What to buy and where

There are over 300 stalls inside Valencia’s Central Market. They mainly sell food and each one specialises in a certain type of product. However, after the market was refurbished at the beginning of the twenty-first century, new places have opened next to the traditional businesses, including gourmet food stalls and bars where you can enjoy tapas, wine and coffee.

The market stalls can be grouped into these main sections:

  • Fish and seafood
  • Meat
  • Poultry, by-products and eggs
  • Fruit and vegetables
  • Cured meats and cheeses
  • Spices and herbs
  • Bread, baked goods and sweet pastries
  • Offal
  • Snails
  • Gourmet/drinks/corner shops
  • Salted and pickled foods
  • Nuts and dried fruit

There are also non-food sections with stalls selling souvenirs, jewellery, leather goods and there is even an ironmonger.

Some recommendations for the Central Market

As you can see, food options in the Central Market are almost endless. But there are some stalls that stand out from the rest for the quality of their products or originality:

  • Central Bar: The typical bar found in every local market. However, here the person behind the business is none other than Ricard Camarena, one of the most famous Valencian chefs in Spain and around the world. The menu is updated regularly and great emphasis is placed on local products, many purchased from the market itself, which are often prepared with an international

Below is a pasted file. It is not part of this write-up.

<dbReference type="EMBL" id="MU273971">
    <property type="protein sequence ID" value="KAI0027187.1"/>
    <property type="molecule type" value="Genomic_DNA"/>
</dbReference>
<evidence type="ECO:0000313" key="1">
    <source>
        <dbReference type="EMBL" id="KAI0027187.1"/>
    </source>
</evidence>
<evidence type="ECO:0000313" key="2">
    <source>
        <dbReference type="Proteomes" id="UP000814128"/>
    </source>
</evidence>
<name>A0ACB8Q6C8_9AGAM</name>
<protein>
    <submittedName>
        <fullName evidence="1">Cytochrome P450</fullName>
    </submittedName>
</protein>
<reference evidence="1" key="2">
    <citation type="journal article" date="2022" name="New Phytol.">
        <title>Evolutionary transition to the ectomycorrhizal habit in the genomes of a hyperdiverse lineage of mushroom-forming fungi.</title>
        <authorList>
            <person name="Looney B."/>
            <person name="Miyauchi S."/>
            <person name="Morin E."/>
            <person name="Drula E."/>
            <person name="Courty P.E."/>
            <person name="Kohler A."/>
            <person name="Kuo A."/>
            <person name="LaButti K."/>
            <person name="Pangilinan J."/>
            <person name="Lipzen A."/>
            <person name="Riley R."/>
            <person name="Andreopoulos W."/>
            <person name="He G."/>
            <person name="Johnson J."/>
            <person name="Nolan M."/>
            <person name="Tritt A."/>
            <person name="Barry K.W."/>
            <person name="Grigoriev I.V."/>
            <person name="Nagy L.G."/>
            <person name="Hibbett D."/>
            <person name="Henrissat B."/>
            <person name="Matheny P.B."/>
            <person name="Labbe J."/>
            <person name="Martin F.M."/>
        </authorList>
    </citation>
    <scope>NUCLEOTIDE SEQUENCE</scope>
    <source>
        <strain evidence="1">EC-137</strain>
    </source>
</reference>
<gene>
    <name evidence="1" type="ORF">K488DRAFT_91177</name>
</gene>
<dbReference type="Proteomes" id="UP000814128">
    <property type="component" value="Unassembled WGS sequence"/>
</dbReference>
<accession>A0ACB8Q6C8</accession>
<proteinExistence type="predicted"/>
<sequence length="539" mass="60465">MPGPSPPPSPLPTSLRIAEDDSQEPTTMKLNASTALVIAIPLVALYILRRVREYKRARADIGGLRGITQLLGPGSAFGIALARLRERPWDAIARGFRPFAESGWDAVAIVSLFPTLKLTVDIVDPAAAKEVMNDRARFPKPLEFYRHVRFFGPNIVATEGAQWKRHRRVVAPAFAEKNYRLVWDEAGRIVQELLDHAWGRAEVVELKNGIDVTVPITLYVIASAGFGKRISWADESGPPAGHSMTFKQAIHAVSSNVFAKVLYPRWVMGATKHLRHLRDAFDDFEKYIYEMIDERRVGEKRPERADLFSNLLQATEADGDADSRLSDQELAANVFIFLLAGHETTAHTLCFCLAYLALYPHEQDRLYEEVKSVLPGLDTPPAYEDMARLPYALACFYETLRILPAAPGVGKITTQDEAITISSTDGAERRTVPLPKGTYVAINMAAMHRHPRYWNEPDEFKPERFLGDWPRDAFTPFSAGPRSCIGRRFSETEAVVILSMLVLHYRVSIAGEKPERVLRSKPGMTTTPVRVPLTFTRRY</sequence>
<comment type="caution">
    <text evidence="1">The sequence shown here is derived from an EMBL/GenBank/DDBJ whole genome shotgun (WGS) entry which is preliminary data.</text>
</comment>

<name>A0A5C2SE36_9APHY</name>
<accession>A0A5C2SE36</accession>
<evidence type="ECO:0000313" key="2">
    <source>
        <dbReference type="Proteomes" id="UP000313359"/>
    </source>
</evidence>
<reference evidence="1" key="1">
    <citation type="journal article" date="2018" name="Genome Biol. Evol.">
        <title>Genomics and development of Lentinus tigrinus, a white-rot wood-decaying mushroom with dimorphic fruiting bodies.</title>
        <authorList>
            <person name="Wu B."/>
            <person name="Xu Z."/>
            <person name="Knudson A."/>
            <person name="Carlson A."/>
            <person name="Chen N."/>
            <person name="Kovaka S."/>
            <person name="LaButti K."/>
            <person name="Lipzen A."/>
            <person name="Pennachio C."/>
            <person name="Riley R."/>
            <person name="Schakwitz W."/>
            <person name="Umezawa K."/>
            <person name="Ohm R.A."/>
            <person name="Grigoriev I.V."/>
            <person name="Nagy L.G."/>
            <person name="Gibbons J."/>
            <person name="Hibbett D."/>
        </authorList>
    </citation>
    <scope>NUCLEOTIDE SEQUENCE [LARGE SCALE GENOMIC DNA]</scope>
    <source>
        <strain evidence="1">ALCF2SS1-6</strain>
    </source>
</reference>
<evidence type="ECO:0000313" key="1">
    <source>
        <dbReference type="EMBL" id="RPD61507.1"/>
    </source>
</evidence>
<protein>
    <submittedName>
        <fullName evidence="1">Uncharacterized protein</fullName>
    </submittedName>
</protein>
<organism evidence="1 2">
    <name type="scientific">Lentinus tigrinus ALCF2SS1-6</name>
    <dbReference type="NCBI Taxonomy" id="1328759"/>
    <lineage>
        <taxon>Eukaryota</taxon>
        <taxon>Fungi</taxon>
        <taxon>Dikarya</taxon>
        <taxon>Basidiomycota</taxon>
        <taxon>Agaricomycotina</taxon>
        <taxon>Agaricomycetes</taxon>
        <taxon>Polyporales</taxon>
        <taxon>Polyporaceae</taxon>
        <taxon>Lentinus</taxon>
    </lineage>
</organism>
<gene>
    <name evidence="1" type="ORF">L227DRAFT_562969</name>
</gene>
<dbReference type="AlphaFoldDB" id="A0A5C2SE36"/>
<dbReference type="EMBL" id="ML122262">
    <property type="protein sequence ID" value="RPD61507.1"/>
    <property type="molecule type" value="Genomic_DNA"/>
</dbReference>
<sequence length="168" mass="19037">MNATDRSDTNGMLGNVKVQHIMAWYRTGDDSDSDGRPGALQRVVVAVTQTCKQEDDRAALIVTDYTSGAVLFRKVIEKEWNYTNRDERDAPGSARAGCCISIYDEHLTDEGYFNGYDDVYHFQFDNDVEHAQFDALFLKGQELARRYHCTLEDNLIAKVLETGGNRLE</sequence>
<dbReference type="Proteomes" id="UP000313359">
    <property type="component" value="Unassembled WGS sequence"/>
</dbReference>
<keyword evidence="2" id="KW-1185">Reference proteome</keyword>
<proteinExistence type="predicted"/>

• Salazonarte: As its name suggests, sells products in salazóne. salted. The highlight is their cod, but keep an eye out for the anchovies, mojama (cured tuna) and a huge assortment of olives. They also have an interesting selection of beers and signature wines.
  • Retrogusto: A stall specialising in quality coffee, from a variety of sources and with original production methods.
  • Central de latas: Every kind of tinned food, including mussels, tuna, sardines, cod and razor clams. These delicious products also have highly attractive tins.
  • Caracoles Peribáñez: Snails are often used by Valencian chefs in paella. This stall sells some of the finest examples.
  • Boutique del queso: Go on a journey around the world through cheese. There is a particular focus on artisanal cheeses from small suppliers.
  • La Tahona del Abuelo: The best place to buy high quality artisan bread made from organic ingredients. They also sell ecological sweet and savoury pastries.

Information of interest

How to arrive

  • On foot: The Mercat Central de València is about 5 minutes’ walk from the Cathedral and a similar distance from the Plaça de l’Ajuntament.
  • By bus: Routes 7, 27 and 73 (Mercat Central-Llotja stop).
  • By car: The market has a car park that can be accessed from Carrer Guillem Sorolla.

Opening times

  • The Central Market opens from Monday to Saturday from 7:30 AM to 3:00 PM. It is closed on local and national holidays and Sundays.

Tourist information

Valencia’s Central Market.